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The police officers who called a woman a “f****** slag” on her voicemail show exactly why victims fear coming forward to report domestic violence

This kind of institutional misogyny in the force doesn't look like it'll be ending soon

Domestic violence is frighteningly common, with recent figures suggesting a verbal or physical attack every 37 seconds. The majority of sustained, repeated domestic violence happens to women. The true extent of the problem is still not known, as domestic violence thrives on secrecy, and the majority of cases go unreported to police. In fact, more than half of women say they would not report an experience of domestic violence to the police.

At least part of this reason is likely to be down to what the abuser is doing: abusers isolate their victims from support, which makes the abuser even more central to the victim’s life, and even harder for victims to escape. However, part of the blame must rest on the shoulders of the police.

A recording of a conversation from the phone of a woman who reported domestic violence has revealed exactly the level of insensitivity and misogyny that many women fear when dealing with the police. Officers were recorded referring to the woman as a “f****** bitch” and a “f****** slag”, before quipping that since she wasn’t in they might as well “go back, f****** draft the statement ourselves and then just get the bitch to sign it.” What these officers said was horrific on so many levels. Their attitude throughout the recording is clear: they apparently do not care for what the woman wants, but, rather getting it done as quickly as possible, even apparently joking that it could involve forgery. Their language speaks volumes, as they casually bandy about misogynistic slurs in reference to an alleged victim of domestic violence.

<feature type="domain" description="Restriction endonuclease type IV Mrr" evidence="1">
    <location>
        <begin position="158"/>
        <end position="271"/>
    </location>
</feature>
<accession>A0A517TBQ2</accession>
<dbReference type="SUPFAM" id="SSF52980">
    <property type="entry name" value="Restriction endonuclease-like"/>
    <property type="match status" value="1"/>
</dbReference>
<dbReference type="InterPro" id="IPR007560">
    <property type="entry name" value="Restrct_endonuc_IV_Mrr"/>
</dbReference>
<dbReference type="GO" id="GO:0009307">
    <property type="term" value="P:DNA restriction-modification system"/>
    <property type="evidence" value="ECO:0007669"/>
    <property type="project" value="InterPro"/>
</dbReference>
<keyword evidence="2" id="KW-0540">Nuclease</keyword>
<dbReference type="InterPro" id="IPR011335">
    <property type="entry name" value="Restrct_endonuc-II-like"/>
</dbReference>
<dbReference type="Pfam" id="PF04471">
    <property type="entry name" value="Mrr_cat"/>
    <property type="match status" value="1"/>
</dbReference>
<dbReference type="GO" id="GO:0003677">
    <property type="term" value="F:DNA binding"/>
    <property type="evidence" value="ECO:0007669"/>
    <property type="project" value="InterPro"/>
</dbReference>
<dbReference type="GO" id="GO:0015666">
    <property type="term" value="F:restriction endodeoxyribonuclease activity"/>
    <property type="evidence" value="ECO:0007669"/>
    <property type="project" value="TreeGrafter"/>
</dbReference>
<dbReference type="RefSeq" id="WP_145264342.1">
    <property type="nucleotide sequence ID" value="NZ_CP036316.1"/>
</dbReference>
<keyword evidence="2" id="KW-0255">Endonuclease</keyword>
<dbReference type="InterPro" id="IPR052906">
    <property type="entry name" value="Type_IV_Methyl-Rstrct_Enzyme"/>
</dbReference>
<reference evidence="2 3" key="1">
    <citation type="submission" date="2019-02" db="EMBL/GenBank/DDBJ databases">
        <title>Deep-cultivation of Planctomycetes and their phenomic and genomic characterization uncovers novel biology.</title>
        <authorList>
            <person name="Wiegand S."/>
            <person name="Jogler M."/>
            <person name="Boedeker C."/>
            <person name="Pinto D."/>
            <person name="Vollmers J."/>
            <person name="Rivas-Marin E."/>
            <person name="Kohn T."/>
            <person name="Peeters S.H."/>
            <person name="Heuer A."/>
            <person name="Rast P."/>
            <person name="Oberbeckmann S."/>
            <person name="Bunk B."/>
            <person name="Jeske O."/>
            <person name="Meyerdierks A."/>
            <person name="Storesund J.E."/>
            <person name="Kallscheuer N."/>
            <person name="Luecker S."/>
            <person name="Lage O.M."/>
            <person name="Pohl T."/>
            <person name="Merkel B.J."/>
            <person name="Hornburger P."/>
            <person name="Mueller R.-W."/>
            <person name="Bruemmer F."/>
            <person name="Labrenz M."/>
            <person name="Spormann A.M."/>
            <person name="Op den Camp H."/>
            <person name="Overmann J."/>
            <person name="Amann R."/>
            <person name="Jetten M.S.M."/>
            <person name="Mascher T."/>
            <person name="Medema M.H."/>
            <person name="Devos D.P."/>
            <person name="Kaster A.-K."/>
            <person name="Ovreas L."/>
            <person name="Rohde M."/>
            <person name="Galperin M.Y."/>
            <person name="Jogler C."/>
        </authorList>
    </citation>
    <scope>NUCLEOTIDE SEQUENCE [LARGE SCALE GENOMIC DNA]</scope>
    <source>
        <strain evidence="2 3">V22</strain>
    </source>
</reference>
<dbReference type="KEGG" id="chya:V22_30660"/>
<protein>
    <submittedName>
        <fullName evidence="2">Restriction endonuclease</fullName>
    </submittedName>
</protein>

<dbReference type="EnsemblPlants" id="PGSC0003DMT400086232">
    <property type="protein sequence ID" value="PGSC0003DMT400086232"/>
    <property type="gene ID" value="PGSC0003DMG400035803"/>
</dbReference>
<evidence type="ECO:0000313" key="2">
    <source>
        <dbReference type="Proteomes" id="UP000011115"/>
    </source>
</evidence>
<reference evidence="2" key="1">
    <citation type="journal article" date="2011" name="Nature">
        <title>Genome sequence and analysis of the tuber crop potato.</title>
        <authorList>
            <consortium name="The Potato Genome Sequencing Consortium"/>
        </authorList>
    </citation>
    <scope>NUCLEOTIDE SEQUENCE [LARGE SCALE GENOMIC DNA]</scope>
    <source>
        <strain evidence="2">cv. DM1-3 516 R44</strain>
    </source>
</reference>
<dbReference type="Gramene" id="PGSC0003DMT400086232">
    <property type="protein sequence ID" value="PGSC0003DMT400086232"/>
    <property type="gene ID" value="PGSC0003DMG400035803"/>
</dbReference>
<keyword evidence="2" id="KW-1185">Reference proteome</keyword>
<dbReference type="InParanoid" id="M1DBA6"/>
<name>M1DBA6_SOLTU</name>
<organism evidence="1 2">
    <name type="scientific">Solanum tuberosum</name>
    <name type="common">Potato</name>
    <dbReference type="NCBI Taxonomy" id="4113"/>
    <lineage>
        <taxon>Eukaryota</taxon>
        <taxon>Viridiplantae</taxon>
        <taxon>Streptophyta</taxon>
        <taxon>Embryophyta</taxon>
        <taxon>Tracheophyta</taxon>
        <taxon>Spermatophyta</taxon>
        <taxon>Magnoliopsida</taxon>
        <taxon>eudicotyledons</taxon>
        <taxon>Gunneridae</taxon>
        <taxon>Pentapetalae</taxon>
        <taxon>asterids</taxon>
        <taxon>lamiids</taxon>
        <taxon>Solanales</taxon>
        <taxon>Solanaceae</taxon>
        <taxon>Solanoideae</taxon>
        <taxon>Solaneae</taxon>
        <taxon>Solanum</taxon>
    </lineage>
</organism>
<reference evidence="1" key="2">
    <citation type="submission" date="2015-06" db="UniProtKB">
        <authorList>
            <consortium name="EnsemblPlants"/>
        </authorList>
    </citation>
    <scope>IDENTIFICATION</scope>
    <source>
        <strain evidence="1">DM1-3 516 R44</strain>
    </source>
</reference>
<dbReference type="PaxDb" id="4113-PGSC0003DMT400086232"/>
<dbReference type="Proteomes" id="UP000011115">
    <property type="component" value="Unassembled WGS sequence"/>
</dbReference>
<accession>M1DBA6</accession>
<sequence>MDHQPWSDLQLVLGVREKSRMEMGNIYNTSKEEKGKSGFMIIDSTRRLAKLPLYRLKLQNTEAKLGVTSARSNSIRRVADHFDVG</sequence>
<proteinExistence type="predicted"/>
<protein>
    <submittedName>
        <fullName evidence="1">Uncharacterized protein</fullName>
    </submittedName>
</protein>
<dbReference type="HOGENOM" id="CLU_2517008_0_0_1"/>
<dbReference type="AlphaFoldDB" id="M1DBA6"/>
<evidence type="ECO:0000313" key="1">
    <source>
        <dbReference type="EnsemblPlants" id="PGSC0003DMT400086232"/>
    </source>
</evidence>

This latest incident will, no doubt, add to the litany of reasons many women have to distrust the police. Institutional racism is still rife, and revelations are still pouring out on the aftermath of which, to many, may reflect police attitude to working class people. It is hardly surprising, then, if factors such as ethnicity and class are felt to also create barriers for women experiencing domestic violence.

It is clear that across the board, the police in some instances need to get better. At present, stories such as this provide examples of where they are apparently failing to respect women, and I doubt they have done themselves any favours by getting caught spitting misogyny on tape. It has been fifteen years since the Macpherson report was published, and many feel that the police are no closer to curbing their institutional racism, so it could be that there will be a very long wait for examples of  institutional misogyny to stop.

Too often, when the police are caught doing wrong, the institution is excused. “A few bad apples”, they say. Even if that is true, the rest of that expression points out that those few bad apples spoil the entire barrel. The barrel is apparently rotten through: police are referring fewer and fewer incidents of violence against women to the CPS, which reflects not a reduction in crime, but a reduction in building cases.

It is vitally important that we are critical of the police as an institution, and put pressure on them to fix themselves. It is also important that we recognise why so many women may not want to go to the police, and support them nonetheless.